Problems with a sinking foundation are caused when the soil your home rests on is not stable enough to support the weight of the structure. This results in uneven settlement and sinking, and can have many causes, including:
- Soil incorrectly prepared during construction
- Soil volume loss due to drought
- Clay soil expansion and contraction due to water saturation
- Voids (empty spaces) created by water drainage problems
Signs of a sinking foundation include:
- Sloping or uneven floors
- Cracked or bowed walls
- Gaps between walls and floor/ceiling
- Crooked/sticking doors and windows
- Cracks in foundation (often stair step cracks)
- Cracks in concrete floors (basement, garage)
- Cracks between bricks
- Tilting chimneys
- Water leaking into basement
- Separation of an addition from main structure
It is important to correct foundation problems as soon as possible or they will only get worse, causing increasingly expensive interior damage and lowering your property value.
Sinking Foundation Repair Options
There are two ways to address your sinking foundation:
The decision is often based on homeowner preference, but our consulting engineer will offer guidance if a particular option is strongly recommended for your home.
Both raising and stabilizing are achieved with compaction grouting. Compaction Grouting is a state-of-the-art, cost effective technique that injects stiff grout into the ground beneath your home. This makes the soil more dense, which increases its ability to support the structure. Compaction grouting has many advantages over conventional pier or piling methods. Most importantly, it solves the problem at the source and prevents it from recurring.
This technique is ideal for repairing cast-in-place concrete and concrete block foundations commonly used in the construction of modern homes. However if you live in an older home, we also have extensive experience repairing stone foundations in historic structures.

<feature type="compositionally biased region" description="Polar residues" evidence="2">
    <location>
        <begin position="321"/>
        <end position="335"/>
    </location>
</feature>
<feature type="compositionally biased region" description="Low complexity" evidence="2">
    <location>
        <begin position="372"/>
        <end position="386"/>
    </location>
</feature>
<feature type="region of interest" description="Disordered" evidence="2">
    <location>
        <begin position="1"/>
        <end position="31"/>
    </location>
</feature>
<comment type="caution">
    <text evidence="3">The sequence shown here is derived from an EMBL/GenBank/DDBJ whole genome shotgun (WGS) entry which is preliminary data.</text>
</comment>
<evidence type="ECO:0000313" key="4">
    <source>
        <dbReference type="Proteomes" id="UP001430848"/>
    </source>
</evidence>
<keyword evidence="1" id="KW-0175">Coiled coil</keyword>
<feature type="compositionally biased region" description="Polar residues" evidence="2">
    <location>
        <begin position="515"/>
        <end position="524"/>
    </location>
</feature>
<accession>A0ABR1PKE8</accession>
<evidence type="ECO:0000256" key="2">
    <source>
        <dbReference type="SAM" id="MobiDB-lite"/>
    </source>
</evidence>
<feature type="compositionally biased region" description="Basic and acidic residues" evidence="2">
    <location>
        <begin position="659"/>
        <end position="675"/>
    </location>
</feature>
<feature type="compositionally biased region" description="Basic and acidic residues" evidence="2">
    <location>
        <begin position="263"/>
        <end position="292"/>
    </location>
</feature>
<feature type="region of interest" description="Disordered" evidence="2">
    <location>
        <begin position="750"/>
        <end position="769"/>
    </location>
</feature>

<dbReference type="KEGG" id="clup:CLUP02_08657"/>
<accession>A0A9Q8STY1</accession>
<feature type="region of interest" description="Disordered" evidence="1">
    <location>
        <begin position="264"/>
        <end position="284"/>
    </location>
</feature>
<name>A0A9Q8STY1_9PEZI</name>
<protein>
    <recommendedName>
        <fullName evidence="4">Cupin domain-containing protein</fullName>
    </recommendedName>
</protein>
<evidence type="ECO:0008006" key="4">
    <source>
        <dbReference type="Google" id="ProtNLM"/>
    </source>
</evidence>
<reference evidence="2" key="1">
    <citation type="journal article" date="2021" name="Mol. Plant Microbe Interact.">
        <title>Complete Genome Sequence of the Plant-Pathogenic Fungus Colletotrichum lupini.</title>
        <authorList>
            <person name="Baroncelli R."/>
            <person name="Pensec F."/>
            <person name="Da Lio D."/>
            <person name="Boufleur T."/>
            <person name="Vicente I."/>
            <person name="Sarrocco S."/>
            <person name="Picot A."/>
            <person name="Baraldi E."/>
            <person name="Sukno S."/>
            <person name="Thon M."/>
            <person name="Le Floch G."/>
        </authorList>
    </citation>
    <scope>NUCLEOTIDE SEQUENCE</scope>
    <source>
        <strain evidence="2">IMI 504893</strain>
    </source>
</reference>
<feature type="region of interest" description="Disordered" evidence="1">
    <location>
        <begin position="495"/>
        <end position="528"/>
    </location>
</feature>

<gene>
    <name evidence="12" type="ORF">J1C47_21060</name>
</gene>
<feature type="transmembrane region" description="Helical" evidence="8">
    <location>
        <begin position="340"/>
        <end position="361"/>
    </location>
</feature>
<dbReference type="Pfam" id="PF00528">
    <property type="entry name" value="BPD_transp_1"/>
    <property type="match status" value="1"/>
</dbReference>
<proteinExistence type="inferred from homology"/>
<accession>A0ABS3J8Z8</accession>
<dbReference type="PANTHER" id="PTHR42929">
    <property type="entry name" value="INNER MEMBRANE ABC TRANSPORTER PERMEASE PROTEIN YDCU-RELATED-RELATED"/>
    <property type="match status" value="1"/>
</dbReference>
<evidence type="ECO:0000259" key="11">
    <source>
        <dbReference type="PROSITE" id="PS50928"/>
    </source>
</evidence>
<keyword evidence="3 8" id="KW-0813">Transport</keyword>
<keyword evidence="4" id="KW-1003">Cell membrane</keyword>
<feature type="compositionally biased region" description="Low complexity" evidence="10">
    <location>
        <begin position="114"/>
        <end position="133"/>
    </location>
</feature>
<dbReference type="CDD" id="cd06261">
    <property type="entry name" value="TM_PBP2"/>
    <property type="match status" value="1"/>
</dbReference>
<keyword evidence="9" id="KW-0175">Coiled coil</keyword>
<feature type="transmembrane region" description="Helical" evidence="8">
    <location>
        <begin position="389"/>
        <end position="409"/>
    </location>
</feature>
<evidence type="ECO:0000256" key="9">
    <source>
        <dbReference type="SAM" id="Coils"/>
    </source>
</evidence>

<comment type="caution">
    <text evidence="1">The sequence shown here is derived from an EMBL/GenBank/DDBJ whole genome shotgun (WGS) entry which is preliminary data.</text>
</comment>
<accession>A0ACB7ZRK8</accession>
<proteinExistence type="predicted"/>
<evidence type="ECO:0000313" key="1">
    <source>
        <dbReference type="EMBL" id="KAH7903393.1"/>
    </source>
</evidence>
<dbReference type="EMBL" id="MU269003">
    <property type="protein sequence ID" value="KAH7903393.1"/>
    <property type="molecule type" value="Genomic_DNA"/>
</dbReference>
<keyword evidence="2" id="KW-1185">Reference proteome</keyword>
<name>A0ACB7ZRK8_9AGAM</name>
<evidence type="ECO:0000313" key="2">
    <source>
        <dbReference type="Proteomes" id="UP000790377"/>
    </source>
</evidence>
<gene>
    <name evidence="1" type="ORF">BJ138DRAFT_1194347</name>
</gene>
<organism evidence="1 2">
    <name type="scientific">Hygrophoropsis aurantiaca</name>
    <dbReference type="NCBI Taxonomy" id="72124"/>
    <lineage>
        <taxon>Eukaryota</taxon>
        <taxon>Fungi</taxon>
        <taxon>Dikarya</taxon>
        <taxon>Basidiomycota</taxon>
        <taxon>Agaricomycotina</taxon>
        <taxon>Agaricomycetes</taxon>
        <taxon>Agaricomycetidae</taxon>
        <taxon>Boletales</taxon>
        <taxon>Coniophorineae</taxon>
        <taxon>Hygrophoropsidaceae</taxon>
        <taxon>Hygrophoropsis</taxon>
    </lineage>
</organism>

Stabilize A Sinking Foundation
Stabilizing a sinking foundation means correcting the soil problem so it becomes strong enough to support the home. The foundation will remain at the current level and not sink any farther.
Stabilizing a sinking home is often preferable to raising it. As the home sinks over time, changes in the structure impact the interior, and many homeowners remodel to correct these problems.
Raising the home often results in structural changes that can impact interior and framing elements such as floors, windows and doors that may have already been repaired to work at the existing (sunken) level. This can also crack newly remodeled finishes such as paint, plaster and drywall.
The need to avoid damage to interior remodeling is a deciding factor for many homeowners when choosing to either raise or stabilize their home. Another important consideration is that stabilizing a foundation is not as costly as raising one.
Raise A Sinking Foundation
Raising a home with a sinking foundation includes two stages:
- Correcting the soil problem so it becomes strong enough to support the structure
- Raising the structure to the original level
When a home is raised, the grout continues to be slowly and carefully pumped after soil has been compacted and stabilized. The "bulb" of grout, which is strategically placed some distance from the foundation, causes the ground to displace and heave upwards. The newly compacted soil is in direct contact with the foundation, providing uniform support which allows it to be raised in a safe, controlled manner.
Foundation Crack Repair
After your foundation has been properly raised or stabilized, it is important to address any cracks in the foundation walls caused by the sinking to stop existing leaks and prevent new water infiltration.
The Lincoln team repairs these cracks using epoxy injection, which is a fast, effective, affordable and permanent solution backed by our 15 year warranty.